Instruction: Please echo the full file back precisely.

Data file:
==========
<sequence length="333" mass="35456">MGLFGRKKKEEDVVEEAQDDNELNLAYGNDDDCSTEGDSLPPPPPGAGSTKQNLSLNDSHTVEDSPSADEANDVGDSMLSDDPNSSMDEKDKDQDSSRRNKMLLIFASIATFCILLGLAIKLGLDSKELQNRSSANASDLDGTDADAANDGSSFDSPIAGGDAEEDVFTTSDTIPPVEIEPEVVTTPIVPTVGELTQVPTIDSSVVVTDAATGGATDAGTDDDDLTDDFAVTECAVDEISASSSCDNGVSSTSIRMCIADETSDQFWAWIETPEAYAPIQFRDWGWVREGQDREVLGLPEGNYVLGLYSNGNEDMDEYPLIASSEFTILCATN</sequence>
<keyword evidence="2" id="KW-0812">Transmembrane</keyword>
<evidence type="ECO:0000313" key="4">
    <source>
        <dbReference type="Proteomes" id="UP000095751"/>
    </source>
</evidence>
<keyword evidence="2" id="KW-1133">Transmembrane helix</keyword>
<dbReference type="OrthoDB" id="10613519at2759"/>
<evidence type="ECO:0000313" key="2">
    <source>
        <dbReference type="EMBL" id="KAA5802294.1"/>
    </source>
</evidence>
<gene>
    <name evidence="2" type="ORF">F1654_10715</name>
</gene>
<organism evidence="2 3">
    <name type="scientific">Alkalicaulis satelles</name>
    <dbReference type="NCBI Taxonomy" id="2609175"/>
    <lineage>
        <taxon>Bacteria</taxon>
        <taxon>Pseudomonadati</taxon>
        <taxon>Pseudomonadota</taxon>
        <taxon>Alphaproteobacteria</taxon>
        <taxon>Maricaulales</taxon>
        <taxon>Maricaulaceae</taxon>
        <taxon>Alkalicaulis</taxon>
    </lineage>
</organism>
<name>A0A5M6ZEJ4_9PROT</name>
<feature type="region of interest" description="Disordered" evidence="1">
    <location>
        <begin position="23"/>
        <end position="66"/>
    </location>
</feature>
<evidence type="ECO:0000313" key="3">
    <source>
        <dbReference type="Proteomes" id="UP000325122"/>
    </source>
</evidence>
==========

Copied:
<sequence length="333" mass="35456">MGLFGRKKKEEDVVEEAQDDNELNLAYGNDDDCSTEGDSLPPPPPGAGSTKQNLSLNDSHTVEDSPSADEANDVGDSMLSDDPNSSMDEKDKDQDSSRRNKMLLIFASIATFCILLGLAIKLGLDSKELQNRSSANASDLDGTDADAANDGSSFDSPIAGGDAEEDVFTTSDTIPPVEIEPEVVTTPIVPTVGELTQVPTIDSSVVVTDAATGGATDAGTDDDDLTDDFAVTECAVDEISASSSCDNGVSSTSIRMCIADETSDQFWAWIETPEAYAPIQFRDWGWVREGQDREVLGLPEGNYVLGLYSNGNEDMDEYPLIASSEFTILCATN</sequence>
<keyword evidence="2" id="KW-0812">Transmembrane</keyword>
<evidence type="ECO:0000313" key="4">
    <source>
        <dbReference type="Proteomes" id="UP000095751"/>
    </source>
</evidence>
<keyword evidence="2" id="KW-1133">Transmembrane helix</keyword>
<dbReference type="OrthoDB" id="10613519at2759"/>
<evidence type="ECO:0000313" key="2">
    <source>
        <dbReference type="EMBL" id="KAA5802294.1"/>
    </source>
</evidence>
<gene>
    <name evidence="2" type="ORF">F1654_10715</name>
</gene>
<organism evidence="2 3">
    <name type="scientific">Alkalicaulis satelles</name>
    <dbReference type="NCBI Taxonomy" id="2609175"/>
    <lineage>
        <taxon>Bacteria</taxon>
        <taxon>Pseudomonadati</taxon>
        <taxon>Pseudomonadota</taxon>
        <taxon>Alphaproteobacteria</taxon>
        <taxon>Maricaulales</taxon>
        <taxon>Maricaulaceae</taxon>
        <taxon>Alkalicaulis</taxon>
    </lineage>
</organism>
<name>A0A5M6ZEJ4_9PROT</name>
<feature type="region of interest" description="Disordered" evidence="1">
    <location>
        <begin position="23"/>
        <end position="66"/>
    </location>
</feature>
<evidence type="ECO:0000313" key="3">
    <source>
        <dbReference type="Proteomes" id="UP000325122"/>
    </source>
</evidence>